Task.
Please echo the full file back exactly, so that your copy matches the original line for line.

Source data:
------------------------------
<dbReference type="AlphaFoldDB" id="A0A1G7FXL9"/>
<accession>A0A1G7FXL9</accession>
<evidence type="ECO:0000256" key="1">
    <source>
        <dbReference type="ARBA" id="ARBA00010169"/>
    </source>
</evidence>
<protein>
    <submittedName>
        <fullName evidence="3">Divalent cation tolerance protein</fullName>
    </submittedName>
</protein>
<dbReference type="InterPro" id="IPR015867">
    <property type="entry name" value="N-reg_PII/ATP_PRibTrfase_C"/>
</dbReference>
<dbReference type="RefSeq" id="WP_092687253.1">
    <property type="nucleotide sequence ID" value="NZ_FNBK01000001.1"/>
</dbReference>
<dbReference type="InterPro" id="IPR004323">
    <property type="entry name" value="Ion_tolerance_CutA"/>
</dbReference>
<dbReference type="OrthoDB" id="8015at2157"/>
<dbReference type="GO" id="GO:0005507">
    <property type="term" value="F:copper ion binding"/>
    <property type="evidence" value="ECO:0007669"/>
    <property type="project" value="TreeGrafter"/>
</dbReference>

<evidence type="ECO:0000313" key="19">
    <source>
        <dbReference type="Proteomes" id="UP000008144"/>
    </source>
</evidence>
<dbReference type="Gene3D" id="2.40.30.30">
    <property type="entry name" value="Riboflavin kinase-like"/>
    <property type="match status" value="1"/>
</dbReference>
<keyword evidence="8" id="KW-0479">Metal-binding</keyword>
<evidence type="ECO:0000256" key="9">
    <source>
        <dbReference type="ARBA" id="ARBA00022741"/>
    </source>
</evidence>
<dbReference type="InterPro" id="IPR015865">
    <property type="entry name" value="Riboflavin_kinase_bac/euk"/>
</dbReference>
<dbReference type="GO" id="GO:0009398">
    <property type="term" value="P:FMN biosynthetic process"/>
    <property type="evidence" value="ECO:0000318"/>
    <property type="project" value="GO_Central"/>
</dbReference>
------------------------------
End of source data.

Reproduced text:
<dbReference type="AlphaFoldDB" id="A0A1G7FXL9"/>
<accession>A0A1G7FXL9</accession>
<evidence type="ECO:0000256" key="1">
    <source>
        <dbReference type="ARBA" id="ARBA00010169"/>
    </source>
</evidence>
<protein>
    <submittedName>
        <fullName evidence="3">Divalent cation tolerance protein</fullName>
    </submittedName>
</protein>
<dbReference type="InterPro" id="IPR015867">
    <property type="entry name" value="N-reg_PII/ATP_PRibTrfase_C"/>
</dbReference>
<dbReference type="RefSeq" id="WP_092687253.1">
    <property type="nucleotide sequence ID" value="NZ_FNBK01000001.1"/>
</dbReference>
<dbReference type="InterPro" id="IPR004323">
    <property type="entry name" value="Ion_tolerance_CutA"/>
</dbReference>
<dbReference type="OrthoDB" id="8015at2157"/>
<dbReference type="GO" id="GO:0005507">
    <property type="term" value="F:copper ion binding"/>
    <property type="evidence" value="ECO:0007669"/>
    <property type="project" value="TreeGrafter"/>
</dbReference>

<evidence type="ECO:0000313" key="19">
    <source>
        <dbReference type="Proteomes" id="UP000008144"/>
    </source>
</evidence>
<dbReference type="Gene3D" id="2.40.30.30">
    <property type="entry name" value="Riboflavin kinase-like"/>
    <property type="match status" value="1"/>
</dbReference>
<keyword evidence="8" id="KW-0479">Metal-binding</keyword>
<evidence type="ECO:0000256" key="9">
    <source>
        <dbReference type="ARBA" id="ARBA00022741"/>
    </source>
</evidence>
<dbReference type="InterPro" id="IPR015865">
    <property type="entry name" value="Riboflavin_kinase_bac/euk"/>
</dbReference>
<dbReference type="GO" id="GO:0009398">
    <property type="term" value="P:FMN biosynthetic process"/>
    <property type="evidence" value="ECO:0000318"/>
    <property type="project" value="GO_Central"/>
</dbReference>